Markets working to support sustainable development

In the News: 9th May 2014

09 May 2014

Here you will find a round-up of all the recent news and events in mechanisms from around the world. 

Looking good

  • The Marine Stewardship Council (MSC) is rising in strength as the number of certified fisheries in the world has reached 221, while a further 108 are currently being assessed. Meanwhile, over 15,000 consumer products around the world are labelled with the MSC logo - a figure that is set to rise as more supermarkets commit to promoting the products, such as Sainsbury’s, Metro and Rewe.
  • U.S. appeals court rejects challenge to 2013 renewable fuel standard, which requires increasing amounts of biofuels, such as ethanol, to be blended into US gasoline and diesel supplies through 2022. To adhere to the standard, US refiners must accumulate credits known as Renewable Identification Numbers (RINs) to prove that they have blended their share of renewable fuels into diesel and gasoline. And, if they do not blend, they must buy RINs.
  • To promote the sustainable conservation and use of genetic resources, Local Initiatives for Biodiversity Research and Development (LI-BIRD), a NGO in Nepal, has been promoting an approach called Community-based Biodiversity Management (CBM) in Nepal since the 1990s. As part of this, the CBM fund was created as a mechanism which is operated and managed by farmers to provide access to low-interest credit for resource poor farmers, enhancing livelihoods and regenerating the distribution of seeds of local varieties. 

Taro diversity block. Source: LIBIRD.

In the pipeline

  • The EU announced support for a green free trade agreement designed to accelerate the roll-out of clean technology. The agreement, which is being pushed by 14 WTO members, including the US, Japan and China, would see the liberalisation of trade in environmental goods and services, for example wind turbines.
  • Scientists have evaluated the possibility of establishing a new Norwegian sustainability certification scheme for fisheries. They found: “that alternative third-party certification is accepted by the market. We believe that the establishment of a Norwegian sustainability programme can give new opportunities. There may be, however, challenges associated with choosing not to use the MSC system,” says scientist Bjørg Nøstvold from Nofima.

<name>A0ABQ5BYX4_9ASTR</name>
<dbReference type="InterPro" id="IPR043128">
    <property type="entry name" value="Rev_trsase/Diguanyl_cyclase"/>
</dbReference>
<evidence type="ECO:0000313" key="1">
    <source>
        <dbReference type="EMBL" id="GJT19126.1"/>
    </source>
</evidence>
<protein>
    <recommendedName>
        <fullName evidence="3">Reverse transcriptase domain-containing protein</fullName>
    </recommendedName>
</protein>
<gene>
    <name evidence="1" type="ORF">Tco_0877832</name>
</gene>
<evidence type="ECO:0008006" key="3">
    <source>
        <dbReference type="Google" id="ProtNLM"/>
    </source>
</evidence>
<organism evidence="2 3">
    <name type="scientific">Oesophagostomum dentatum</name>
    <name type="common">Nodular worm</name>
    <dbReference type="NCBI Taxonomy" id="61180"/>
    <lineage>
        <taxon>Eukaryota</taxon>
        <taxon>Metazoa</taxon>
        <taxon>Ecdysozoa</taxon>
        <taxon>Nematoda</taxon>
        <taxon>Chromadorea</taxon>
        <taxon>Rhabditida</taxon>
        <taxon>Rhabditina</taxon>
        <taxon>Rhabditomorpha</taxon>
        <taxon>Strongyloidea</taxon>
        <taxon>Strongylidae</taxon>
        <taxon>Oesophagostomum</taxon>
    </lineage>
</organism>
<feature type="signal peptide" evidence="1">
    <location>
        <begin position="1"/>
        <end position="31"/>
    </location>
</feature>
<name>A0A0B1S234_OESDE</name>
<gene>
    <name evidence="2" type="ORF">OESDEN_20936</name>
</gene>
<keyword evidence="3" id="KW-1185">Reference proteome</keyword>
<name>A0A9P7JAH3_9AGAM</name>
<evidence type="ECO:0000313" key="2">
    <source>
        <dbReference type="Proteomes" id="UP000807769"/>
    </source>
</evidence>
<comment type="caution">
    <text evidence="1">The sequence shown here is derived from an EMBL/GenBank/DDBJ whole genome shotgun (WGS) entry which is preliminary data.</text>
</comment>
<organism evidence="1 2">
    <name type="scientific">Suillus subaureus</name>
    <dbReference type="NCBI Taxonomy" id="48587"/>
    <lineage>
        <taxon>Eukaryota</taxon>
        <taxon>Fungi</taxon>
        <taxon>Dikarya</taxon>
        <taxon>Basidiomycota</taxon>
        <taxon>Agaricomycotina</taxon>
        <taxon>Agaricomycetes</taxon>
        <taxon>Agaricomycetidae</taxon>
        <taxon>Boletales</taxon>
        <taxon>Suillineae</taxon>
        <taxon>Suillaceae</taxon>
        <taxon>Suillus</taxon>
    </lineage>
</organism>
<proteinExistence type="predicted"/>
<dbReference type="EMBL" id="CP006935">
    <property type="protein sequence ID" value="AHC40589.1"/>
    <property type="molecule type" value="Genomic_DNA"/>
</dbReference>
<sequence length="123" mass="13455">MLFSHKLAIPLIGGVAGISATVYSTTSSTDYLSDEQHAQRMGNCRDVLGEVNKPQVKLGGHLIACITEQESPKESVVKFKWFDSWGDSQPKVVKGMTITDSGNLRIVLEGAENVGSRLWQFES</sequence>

• It’s been over a year since the garment factory in Bangladesh collapsed, killing over 1000 people. And, in the time since then, there have been rallying cries for better labour conditions - not only just in Bangladesh, but also in the rest of the world. So what is actually being done about it? The Fairtrade Foundation introduced a pilot scheme where they created certification scheme for clothing, leading the creation of a new standard: FairWear.
  • In a recent survey conducted by WWF, it was found that the sustainable soya industry still has a way to go by way of certification. And, while some retailers were praised for already buying over half their soya from certified responsible sources (with a goal to reach 100 per cent by 2015), others household names including Iceland and Nandos either failed to respond or were yet to take meaningful action to clean up their supply chains. Intiatives to encourage uptake of the certification are being considered. 


A Soya field. Source: FOE.

Still to do

  • The Africa Progress Panel released it’s 2014 Africa Progress Report this week. Here, they discovered that while GDP may be rising in parts of Africa, the human, social and environmental consequences of things like illegal fishing and logging are having devastating effects. In response, the report calls for international action that goes beyond voluntary codes of conduct - which are largely ignored - and to implement real incentives for best practice.
  • REDD is over 20 years old, but, as a two-day conference hosted by IIED found, there are still plenty of problems to fix: firstly, finance gaps need to be filled; secondly, there is a missing demand in the market for the carbon credits that these projects provide; thirdly, technology and capacity to monitor the projects must increase; and finally, risks must be safeguarded against. 
  • Many mechanisms - mostly certification schemes - rely on the idea that informed consumers will adapt their spending behaviour by choosing ethical products. But, this assumption is increasingly being challenged. “Influencing the way people behave is notoriously challenging,” says, Michael Kuhndt, Director of the Collaborating Centre on Sustainable Consumption and Production. He also argues that that we need to consider multi-stakeholder engagement intiatives as well as other appropriate tools to truly impact on markets - in other words, more needs to be done to change spending behaviour.